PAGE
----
Clostridium difficile Guidelines

Clinical Practice Guidelines for Clostridium difficile Infection in Adults and Children: 2017 Update by the Infectious Diseases Society of America (IDSA) and Society for Healthcare Epidemiology of America (SHEA)

Clinical Infectious Diseases, Volume 66, Issue 7, 19 March 2018, Pages e1–e48,

Summary from Infectious Disease Advisor: Updated C difficile Infection Clinical Guidance From IDSA/SHEA

The comprehensive clinical practice guideline …was endorsed by the Infectious Diseases Society of America (IDSA) and the Society for Healthcare Epidemiology of America (SHEA)…

Recommendations for treatment of CDI in adults… now favors a 10-day course of vancomycin or fidaxomicin rather than metronidazole for first-line therapy of mild/moderate CDI in adults… Fidaxomicin, also a newly recommended first-line therapy for mild/moderate CDI in adults, may reduce the risk for recurrent CDI because of its narrow spectrum compared with vancomycin.

Recommended treatment strategies for recurrent CDI, a complication that occurs in approximately 25% of patients, have also been revised…Following initial CDI treated with a 10-day course of vancomycin, either a several-week tapered and pulsed course of vancomycin or a 10-day course of fidaxomicin is recommended. For most patients, probiotics can be considered because of favorable cost and safety, although definitive efficacy data for probiotics to prevent recurrent CDI are still lacking. For multiply recurrent CDI (ie, at least 3 CDIs), correction of the patient’s underlying intestinal microbiota perturbation with fecal microbiota transplantation (FMT) should be strongly considered..

The diagnosis of CDI… Molecular tests (eg, nucleic acid amplification tests [NAATs], such as polymerase chain reaction), which do not differentiate colonization and infection, are now the most commonly used test for CDI among US hospitals. NAATs have the potential to misdiagnose patients with colonization as having CDI, particularly when used in patients with low likelihood of CDI. Thus, this guideline strongly reinforces the importance of practicing good diagnostic stewardship and limiting C difficile testing to patients with new-onset, unexplained, and clinically significant (ie, at least 3 unformed stools in a 24-hour period) diarrhea…formed stools should not be tested for C difficile, nor should patients be retested within 7 days of a previous negative C difficile test. In pediatric populations, because of the unclear role of C difficile as a cause of diarrhea in infants, children less than 12 months of age should not be tested…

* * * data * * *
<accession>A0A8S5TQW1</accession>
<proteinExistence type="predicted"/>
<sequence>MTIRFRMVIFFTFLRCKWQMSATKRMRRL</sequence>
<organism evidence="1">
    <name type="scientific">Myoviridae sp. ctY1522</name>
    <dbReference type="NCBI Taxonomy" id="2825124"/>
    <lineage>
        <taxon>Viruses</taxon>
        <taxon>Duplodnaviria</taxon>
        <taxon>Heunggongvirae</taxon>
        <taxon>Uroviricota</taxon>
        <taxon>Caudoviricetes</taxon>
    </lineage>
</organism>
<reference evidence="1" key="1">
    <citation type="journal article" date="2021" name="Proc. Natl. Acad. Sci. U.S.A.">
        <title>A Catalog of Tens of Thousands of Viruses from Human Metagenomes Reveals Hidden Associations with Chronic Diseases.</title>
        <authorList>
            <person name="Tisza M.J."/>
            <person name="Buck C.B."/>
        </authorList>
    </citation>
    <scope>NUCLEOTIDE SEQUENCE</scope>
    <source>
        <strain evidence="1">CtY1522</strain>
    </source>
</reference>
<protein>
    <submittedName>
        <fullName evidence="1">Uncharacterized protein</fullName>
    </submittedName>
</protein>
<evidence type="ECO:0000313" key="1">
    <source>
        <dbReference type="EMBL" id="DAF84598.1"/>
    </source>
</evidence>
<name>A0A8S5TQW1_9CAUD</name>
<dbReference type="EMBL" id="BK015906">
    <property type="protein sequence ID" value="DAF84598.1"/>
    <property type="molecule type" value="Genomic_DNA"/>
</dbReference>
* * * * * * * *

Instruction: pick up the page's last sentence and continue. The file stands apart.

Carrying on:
If diagnostic stewardship is not an achievable goal, use of NAAT alone is likely to lead to frequent misdiagnosis of CDI among patients with C difficile colonization. In these cases, NAAT alone should be avoided and a multistep algorithm that incorporates toxin testing is recommended.

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Cumberland Island 2018

How to Cultivate Clostridium difficile Infections

The emergence of more frequent and virulent Clostridium difficile infections (CDIs) has generally been attributed to antibiotic usage.  A recent study (J Collins et al Nature 2018; 553, 291–4.  doi:10.1038/nature25178) suggests that changes in our diet are a contributing factor as well.

From Abstract:

Here we show that two epidemic ribotypes (RT027 and RT078) have acquired unique mechanisms to metabolize low concentrations of the disaccharide trehalose. RT027 strains contain a single point mutation in the trehalose repressor that increases the sensitivity of this ribotype to trehalose by more than 500-fold. Furthermore, dietary trehalose increases the virulence of a RT027 strain in a mouse model of infection. RT078 strains acquired a cluster of four genes involved in trehalose metabolism, including a PTS permease that is both necessary and sufficient for growth on low concentrations of trehalose. We propose that the implementation of trehalose as a food additive into the human diet, shortly before the emergence of these two epidemic lineages, helped select for their emergence and contributed to hypervirulence.

From GI & Hepatology News: Food additive makes C difficile more virulent: “Prior to 2000, trehalose was limited by a relatively high cost of production.”  However, with innovations in production, trehalose concentrations in food increased, particularly in ice cream, pasta, and ground beef; “concentration in food skyrocketed form around 2% to 11.25%.”  In addition, the FDA in 2000 noted that trehalose as “generally recognized as safe.”